Welcome to the Global Education & Skills Forum 2017 Debate Chamber. This debate will see both sides argue over whether facts are the most important things that students can learn.
In recent years in some Western countries there has been a backlash against modern teaching methods that focus on learning techniques and the application of knowledge, rather than the retention of knowledge itself. Some have championed a return to old-fashioned rote learning, arguing that its only by memorising facts that students can then go on to understand them.
Those who argue against this position point out that memorisation and learning are not the same thing, and just because a student can recite a fact doesn’t necessarily mean they understand it. Therefore, they argue, it is misguided and even potentially detrimental to a student’s education to focus solely on the retention of facts.
At the Global Education & Skills Forum 2017 we will see two sides commit to proving their points. Here’s how they might go about mounting their cases.
Yes: students need to learn facts
- Memorising facts is how we first learn
When children first learn, they learn numbers and letters by rote. Those basic building blocks of numeracy and literacy enable them to move on to more complicated tasks such as reading and basic mathematics. Those who support a facts-first approach to teaching argue that these first steps taken in early childhood should be repeated throughout a child’s educational development. They should first have a thorough grip on facts like multiplication tables, the periodic table and historical events before attempting to apply this knowledge in various ways.
- Understanding only occurs through knowledge of facts
In a speech in support of learning by rote, former UK education secretary Michael Gove claimed that “memorisation is a necessary precondition of understanding”. You can only claim to have knowledge of something, and therefore an understanding, argued Gove, if recall of information takes no effort at all. The more facts a student can learn, the more knowledge they acquire and the greater understanding they can have of subject areas and issues.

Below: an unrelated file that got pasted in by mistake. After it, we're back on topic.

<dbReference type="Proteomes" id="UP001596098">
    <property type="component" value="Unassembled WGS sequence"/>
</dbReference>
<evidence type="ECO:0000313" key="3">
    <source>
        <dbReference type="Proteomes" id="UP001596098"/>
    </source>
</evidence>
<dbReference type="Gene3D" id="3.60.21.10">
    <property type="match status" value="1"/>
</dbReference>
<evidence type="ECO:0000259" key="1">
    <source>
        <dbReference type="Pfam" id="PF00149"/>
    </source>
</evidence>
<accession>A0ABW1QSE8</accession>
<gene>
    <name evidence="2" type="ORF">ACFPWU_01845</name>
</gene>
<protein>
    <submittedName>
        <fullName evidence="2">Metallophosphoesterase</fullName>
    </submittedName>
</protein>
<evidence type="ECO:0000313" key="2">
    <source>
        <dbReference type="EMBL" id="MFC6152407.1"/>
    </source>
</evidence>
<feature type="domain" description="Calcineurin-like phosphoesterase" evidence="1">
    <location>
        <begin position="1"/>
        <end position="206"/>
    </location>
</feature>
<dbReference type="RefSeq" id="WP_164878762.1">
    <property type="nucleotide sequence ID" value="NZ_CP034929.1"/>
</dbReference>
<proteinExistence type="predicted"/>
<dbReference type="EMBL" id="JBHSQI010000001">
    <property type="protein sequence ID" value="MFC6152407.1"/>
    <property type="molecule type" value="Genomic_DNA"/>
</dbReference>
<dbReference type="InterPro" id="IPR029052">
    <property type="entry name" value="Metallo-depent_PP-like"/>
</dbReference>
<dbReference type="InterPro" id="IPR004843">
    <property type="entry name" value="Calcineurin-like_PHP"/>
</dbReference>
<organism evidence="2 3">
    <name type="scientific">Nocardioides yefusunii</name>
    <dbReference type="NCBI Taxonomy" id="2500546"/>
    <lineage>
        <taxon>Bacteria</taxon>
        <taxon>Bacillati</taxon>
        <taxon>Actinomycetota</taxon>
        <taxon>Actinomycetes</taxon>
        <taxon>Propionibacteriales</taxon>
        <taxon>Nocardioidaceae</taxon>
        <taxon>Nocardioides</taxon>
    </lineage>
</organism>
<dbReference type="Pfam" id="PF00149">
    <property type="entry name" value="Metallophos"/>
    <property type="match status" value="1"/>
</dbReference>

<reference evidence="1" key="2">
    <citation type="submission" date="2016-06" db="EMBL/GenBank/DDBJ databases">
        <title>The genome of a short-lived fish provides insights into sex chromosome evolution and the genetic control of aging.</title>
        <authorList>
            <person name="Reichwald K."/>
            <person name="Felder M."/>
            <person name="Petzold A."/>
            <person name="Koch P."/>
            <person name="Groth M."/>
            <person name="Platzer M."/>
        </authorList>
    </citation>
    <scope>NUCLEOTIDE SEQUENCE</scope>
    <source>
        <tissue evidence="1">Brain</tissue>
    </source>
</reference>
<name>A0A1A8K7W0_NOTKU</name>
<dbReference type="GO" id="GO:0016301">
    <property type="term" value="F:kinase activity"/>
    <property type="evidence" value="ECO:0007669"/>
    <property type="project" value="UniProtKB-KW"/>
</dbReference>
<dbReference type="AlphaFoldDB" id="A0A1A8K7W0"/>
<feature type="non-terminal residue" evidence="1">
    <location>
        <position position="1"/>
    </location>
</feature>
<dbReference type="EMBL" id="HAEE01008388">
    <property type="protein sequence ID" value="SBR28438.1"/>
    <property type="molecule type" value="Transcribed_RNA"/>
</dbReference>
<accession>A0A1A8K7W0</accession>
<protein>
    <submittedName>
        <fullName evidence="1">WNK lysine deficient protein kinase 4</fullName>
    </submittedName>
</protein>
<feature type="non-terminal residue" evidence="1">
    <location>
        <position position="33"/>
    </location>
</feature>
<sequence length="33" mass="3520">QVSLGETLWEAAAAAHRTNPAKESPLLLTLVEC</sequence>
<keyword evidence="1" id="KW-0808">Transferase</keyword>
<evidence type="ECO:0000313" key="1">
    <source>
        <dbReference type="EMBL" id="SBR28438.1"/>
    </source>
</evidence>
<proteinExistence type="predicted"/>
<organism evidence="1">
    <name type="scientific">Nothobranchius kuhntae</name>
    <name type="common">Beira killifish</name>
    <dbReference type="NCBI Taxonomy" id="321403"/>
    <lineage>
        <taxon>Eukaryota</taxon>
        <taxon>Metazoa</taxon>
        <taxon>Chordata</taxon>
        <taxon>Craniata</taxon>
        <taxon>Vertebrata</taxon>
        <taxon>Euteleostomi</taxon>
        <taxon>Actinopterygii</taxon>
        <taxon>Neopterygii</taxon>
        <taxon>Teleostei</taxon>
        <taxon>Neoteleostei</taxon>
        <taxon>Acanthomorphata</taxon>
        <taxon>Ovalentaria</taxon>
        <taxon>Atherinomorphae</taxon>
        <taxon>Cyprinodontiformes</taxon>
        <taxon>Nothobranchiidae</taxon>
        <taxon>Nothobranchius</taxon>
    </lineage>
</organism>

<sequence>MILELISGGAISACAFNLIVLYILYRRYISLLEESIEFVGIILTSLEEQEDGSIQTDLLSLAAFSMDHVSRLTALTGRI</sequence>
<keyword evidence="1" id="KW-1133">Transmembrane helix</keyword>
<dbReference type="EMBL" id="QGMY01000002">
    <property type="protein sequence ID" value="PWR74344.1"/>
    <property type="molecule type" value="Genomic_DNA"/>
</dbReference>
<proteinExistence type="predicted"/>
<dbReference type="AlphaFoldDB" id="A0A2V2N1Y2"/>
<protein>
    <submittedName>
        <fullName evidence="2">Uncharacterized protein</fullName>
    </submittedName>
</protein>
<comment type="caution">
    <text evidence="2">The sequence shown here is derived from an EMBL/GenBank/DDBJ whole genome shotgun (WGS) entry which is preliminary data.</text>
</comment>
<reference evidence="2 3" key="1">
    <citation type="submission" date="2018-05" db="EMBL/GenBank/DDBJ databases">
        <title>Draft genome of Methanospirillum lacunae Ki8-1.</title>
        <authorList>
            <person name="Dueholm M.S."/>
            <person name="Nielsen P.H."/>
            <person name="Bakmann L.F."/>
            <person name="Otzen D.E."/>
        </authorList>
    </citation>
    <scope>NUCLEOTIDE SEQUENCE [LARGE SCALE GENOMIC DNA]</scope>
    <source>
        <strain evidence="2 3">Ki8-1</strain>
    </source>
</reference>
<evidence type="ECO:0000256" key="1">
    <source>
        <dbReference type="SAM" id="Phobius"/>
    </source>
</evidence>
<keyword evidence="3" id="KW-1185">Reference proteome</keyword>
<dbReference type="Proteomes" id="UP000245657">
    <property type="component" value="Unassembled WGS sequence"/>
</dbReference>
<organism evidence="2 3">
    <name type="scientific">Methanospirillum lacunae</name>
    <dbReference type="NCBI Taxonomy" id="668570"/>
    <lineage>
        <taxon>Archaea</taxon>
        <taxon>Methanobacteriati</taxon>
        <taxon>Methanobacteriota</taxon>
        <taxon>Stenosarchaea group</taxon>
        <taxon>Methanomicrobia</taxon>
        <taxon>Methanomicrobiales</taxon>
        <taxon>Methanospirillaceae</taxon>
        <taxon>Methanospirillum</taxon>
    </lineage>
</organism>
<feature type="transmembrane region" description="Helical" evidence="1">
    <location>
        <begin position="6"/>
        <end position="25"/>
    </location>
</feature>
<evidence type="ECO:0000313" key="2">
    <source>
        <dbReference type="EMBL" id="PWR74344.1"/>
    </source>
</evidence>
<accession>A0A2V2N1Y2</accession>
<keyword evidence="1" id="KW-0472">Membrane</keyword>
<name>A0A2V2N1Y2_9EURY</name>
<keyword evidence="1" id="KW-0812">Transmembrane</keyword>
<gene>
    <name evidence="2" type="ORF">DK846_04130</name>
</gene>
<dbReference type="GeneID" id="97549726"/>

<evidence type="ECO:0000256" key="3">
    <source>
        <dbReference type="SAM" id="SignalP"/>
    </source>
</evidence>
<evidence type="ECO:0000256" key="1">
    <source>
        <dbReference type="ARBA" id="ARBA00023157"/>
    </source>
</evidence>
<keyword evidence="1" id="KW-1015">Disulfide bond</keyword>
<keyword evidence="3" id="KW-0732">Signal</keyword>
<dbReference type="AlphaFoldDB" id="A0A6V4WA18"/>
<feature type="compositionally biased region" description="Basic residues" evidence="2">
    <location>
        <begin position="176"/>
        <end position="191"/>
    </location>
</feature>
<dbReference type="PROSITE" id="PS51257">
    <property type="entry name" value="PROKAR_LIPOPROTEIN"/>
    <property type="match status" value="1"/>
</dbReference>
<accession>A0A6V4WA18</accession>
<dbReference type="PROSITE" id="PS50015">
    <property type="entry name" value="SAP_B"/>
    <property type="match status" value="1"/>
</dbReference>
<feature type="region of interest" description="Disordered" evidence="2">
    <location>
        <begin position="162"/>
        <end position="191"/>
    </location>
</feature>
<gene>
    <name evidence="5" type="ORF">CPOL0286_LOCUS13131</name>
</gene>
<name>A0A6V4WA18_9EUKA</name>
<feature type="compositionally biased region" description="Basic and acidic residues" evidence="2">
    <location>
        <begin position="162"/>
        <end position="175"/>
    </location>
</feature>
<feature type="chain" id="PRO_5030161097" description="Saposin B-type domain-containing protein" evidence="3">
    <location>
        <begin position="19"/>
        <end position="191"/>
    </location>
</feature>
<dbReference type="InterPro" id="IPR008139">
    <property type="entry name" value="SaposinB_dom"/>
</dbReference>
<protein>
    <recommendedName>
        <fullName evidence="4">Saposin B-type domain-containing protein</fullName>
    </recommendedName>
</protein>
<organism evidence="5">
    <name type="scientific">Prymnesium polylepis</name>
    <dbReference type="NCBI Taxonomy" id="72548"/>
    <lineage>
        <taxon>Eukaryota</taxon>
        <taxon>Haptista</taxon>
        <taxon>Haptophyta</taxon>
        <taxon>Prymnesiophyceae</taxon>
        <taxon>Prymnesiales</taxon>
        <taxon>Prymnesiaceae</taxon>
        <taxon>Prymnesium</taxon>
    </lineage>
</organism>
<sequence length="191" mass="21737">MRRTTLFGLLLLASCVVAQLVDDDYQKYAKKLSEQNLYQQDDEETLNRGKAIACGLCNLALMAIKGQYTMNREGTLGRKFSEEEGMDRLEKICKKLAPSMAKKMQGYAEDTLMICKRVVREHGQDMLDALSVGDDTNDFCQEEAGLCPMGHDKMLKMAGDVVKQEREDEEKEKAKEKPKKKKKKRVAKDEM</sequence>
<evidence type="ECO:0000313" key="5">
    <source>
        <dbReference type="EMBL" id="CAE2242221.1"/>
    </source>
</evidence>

No: facts are only a small part of a good education
- Recall of facts doesn’t equate to understanding
Those who argue against rote learning point out that while memory can be a good indicator of knowledge and even intelligence, it isn’t necessarily so, and it certainly doesn’t guarantee understanding. Indeed, memorising a fact isn’t the same as learning it. Students may be able to recite mathematical terms or historical facts with little understanding of how those terms function or the context of the historical facts. A paper by Concordia University in Portland, Oregon argues that repetition of facts in school lessons “the foundation for learning becomes shaky”, and that learning by rote can block the development of skills like critical thinking.
- Skills such as critical thinking are more important
Reducing education to the acquisition of facts fails to enable students from establishing methods for continual learning. Students who are “spoon-fed” will struggle with the acquisition and interpretation of information once they leave the safe confines of the classroom. This is of critical importance in the modern global economy. According to the US National Education Association (NEA) over the past 20 years has been a rapid increase in jobs involving non-routine, analytic, and interactive communication skills. In addition to the traditional “three Rs” of reading, writing and arithmetic, the core skills crucial for successful future workers are identified as the four Cs: critical thinking; communication; collaboration and creativity. These skills are not learned through the recitation of facts, but through a variety of teaching methods that include project-based learning and collaborative group work.
So the answer is…
Few in education would argue against the importance of learning facts, and rote learning clearly has a role to play. However, when the memorisation of facts becomes an end rather than a means of learning, it can have a detrimental effect, preventing students from developing more advanced analytical and interpretive skills. Learners should only be filling their heads with facts if they are also being equipped with the tools to unlock and apply this knowledge.
Which side will prevail? Find out by attending the Debate Chamber at the Global Education and Skills Forum 2017, taking place in Dubai on 18th and 19th March. Find out more here.